The March 1983 issue of Terebi Magazine
So now that we have seen the names behind the art, what is the STORY? Well, to be frank, there isn’t much of a story given—just kind of the bare-bones of a scenario suggested for the robot’s background and powers. The first two pages have text that says the following:
The terrible villain Mecha-Ghidorah has appeared. Mecha-Ghidorah goes on a rampage, and Godzilla faces off with him! Can Godzilla’s attack against Mecha-Ghidorah protect the world? Do your best, monster king Godzilla!
Godzilla tries with all of his strength to bite off the head of Mecha-Ghidorah, which is made from space metal.
Each of the three heads of Mecha-Ghidorah emits a different kind of light beam.
Mecha-Ghidorah was built modeled off of that monster King Ghidorah.
And that’s it so far as the battle between Godzilla and Mecha-Ghidorah is described, because the story is mostly left up to the imaginations of the readers. Nevertheless, there are some more specific details about the design of Mecha-Ghidorah and his various powers, and a full page about the secret of Mecha-Ghidorah’s birth… but no real narrative. Which doesn’t mean we don’t have some interesting background details to look into.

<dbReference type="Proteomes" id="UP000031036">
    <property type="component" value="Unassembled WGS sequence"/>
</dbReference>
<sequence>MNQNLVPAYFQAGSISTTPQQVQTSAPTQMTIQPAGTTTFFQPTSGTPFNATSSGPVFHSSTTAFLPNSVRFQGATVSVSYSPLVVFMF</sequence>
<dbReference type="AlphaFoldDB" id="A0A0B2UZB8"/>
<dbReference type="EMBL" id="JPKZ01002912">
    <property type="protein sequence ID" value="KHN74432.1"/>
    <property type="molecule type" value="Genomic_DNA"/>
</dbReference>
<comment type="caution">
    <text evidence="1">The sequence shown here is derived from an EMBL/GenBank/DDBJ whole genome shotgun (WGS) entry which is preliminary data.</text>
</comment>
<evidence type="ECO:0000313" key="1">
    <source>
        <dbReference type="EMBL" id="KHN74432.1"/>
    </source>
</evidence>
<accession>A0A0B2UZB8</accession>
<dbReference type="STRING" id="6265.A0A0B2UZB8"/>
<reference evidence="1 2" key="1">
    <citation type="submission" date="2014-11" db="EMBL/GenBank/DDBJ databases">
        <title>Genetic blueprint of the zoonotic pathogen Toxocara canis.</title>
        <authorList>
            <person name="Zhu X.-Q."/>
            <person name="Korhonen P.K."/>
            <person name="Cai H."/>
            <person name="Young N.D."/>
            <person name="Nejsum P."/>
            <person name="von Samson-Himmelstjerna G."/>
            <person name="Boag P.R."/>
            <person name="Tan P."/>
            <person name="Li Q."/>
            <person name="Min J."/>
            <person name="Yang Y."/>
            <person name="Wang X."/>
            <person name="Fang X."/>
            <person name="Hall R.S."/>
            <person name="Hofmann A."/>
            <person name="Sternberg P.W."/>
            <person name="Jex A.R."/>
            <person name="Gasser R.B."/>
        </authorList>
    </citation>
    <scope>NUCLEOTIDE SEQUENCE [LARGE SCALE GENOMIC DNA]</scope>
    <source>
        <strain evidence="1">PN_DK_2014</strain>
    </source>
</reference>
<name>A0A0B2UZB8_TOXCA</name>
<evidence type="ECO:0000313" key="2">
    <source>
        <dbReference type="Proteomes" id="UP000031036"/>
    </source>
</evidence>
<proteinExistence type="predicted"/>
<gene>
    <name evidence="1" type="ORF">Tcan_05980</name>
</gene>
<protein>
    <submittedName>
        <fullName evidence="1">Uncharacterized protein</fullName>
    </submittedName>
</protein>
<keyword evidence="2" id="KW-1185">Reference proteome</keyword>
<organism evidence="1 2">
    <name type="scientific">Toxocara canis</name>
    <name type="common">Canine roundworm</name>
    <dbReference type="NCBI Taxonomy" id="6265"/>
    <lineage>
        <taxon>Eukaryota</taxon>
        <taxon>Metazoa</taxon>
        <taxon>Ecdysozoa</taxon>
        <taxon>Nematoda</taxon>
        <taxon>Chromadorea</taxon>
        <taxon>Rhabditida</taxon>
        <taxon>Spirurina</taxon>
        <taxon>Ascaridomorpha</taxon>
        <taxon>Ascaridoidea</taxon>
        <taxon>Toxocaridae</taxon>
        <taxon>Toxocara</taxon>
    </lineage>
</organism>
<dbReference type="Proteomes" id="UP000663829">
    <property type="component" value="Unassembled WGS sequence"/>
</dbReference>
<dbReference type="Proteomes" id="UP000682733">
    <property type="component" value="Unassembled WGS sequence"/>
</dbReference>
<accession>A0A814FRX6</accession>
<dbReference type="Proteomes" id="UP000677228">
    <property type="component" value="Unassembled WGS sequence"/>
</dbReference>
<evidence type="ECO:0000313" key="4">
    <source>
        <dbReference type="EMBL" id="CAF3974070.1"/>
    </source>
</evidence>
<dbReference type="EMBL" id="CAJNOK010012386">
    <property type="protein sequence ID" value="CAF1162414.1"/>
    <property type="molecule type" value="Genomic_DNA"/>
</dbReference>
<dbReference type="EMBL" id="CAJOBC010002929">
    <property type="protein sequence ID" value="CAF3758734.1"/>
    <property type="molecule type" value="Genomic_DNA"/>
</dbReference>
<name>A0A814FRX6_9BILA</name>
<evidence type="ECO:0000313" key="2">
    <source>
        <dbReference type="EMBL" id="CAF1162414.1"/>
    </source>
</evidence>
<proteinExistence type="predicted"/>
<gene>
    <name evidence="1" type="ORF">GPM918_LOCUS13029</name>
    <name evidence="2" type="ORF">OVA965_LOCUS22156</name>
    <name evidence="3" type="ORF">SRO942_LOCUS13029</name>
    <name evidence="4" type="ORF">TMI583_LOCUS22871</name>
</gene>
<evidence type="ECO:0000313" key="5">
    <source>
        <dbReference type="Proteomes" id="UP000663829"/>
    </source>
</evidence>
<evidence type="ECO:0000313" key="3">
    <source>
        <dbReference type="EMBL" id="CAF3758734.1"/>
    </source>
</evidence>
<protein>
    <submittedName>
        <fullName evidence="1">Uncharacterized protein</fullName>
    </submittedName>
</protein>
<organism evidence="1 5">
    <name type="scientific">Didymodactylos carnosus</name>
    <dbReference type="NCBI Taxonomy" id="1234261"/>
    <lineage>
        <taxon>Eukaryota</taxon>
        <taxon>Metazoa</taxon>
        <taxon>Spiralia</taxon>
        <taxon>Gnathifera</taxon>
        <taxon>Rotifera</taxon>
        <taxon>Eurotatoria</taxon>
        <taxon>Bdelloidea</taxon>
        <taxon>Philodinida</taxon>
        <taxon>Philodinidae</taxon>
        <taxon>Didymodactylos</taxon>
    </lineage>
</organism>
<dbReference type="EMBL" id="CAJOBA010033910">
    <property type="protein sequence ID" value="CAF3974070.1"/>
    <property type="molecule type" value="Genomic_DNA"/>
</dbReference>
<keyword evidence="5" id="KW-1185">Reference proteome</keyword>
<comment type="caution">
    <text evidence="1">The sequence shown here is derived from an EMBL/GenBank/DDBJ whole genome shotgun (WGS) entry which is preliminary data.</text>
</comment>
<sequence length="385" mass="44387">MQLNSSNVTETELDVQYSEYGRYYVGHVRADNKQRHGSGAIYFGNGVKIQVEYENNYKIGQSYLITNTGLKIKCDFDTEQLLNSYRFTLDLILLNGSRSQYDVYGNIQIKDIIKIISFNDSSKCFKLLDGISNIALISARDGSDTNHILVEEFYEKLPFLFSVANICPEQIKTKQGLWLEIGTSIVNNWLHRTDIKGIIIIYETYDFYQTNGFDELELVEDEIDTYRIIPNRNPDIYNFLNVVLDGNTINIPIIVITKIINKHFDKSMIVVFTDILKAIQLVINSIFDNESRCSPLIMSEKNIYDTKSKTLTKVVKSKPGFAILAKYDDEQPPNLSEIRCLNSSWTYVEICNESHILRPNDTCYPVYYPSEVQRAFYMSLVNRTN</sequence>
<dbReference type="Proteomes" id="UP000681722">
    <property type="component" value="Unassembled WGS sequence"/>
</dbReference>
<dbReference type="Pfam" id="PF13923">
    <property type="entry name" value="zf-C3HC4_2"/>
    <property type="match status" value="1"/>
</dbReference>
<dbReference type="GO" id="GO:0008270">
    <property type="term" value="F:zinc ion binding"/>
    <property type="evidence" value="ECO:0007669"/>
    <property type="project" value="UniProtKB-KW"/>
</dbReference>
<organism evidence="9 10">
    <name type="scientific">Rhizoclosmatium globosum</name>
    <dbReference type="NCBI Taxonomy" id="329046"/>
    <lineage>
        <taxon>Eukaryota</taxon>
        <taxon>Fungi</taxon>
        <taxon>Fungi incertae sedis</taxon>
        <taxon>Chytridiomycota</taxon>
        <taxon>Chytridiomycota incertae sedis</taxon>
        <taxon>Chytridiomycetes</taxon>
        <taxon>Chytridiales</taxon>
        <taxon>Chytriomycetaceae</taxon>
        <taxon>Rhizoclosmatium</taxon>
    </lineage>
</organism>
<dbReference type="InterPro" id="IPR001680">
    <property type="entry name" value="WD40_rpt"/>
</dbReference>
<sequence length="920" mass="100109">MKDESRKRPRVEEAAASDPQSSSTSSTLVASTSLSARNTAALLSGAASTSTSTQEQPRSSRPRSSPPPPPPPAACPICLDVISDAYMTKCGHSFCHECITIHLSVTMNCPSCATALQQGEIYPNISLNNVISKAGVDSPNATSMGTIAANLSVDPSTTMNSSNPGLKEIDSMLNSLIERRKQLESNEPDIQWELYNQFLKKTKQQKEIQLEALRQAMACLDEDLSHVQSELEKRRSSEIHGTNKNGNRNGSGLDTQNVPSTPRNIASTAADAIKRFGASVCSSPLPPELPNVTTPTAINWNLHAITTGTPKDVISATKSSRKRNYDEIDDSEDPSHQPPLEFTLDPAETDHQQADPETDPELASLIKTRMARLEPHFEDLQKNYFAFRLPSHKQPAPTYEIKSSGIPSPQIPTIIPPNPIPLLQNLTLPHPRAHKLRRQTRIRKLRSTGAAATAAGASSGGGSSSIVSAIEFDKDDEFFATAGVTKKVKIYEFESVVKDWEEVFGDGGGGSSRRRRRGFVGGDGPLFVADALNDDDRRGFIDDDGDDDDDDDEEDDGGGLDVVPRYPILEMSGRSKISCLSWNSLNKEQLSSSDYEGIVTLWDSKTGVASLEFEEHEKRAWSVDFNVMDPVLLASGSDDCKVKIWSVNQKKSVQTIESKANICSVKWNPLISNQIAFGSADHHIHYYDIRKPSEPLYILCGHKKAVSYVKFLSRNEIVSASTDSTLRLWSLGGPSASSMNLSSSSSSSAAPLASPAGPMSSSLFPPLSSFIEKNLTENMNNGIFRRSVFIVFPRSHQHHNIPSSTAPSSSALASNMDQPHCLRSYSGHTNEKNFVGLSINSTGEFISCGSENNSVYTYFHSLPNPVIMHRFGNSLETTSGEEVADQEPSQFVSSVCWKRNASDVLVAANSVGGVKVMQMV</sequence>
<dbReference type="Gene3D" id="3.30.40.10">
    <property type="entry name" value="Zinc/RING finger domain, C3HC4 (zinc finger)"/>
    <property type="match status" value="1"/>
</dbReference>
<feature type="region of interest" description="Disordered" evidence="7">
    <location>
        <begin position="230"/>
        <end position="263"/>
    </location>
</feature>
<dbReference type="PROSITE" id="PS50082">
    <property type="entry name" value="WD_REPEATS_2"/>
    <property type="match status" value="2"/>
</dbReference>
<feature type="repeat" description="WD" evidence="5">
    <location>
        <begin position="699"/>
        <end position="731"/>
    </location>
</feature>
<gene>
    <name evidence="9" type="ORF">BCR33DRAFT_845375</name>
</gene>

It probably makes more sense to reveal the secret of Mecha-Ghidorah’s birth first, because that plays into the robot’s various design features. The creators of this version of Mecha-Ghidorah are a group known as the Dark Mysterious Star Alliance, which has made the robot in order to destroy Godzilla and take over the world. The Dark Mysterious Star Alliance is made up of a whole slew of Toho villainy, including the X-Seijin, the Mysterians, the Natalians, the Kilaaks, the cockroach aliens, the ape aliens, and even the aliens from the planet Yomi of The War in Space (1977) fame. Mecha-Ghidorah was built on a planet that the Dark Mysterious Star Alliance controls, and an image of the construction process is also provided, with a short passage to the side about how giant robots based off of powerful kaiju are very tough just from looking at examples like Mechagodzilla and Mechani-Kong.
The Dark Mysterious Star Alliance hanging out at their evil lair of evilness.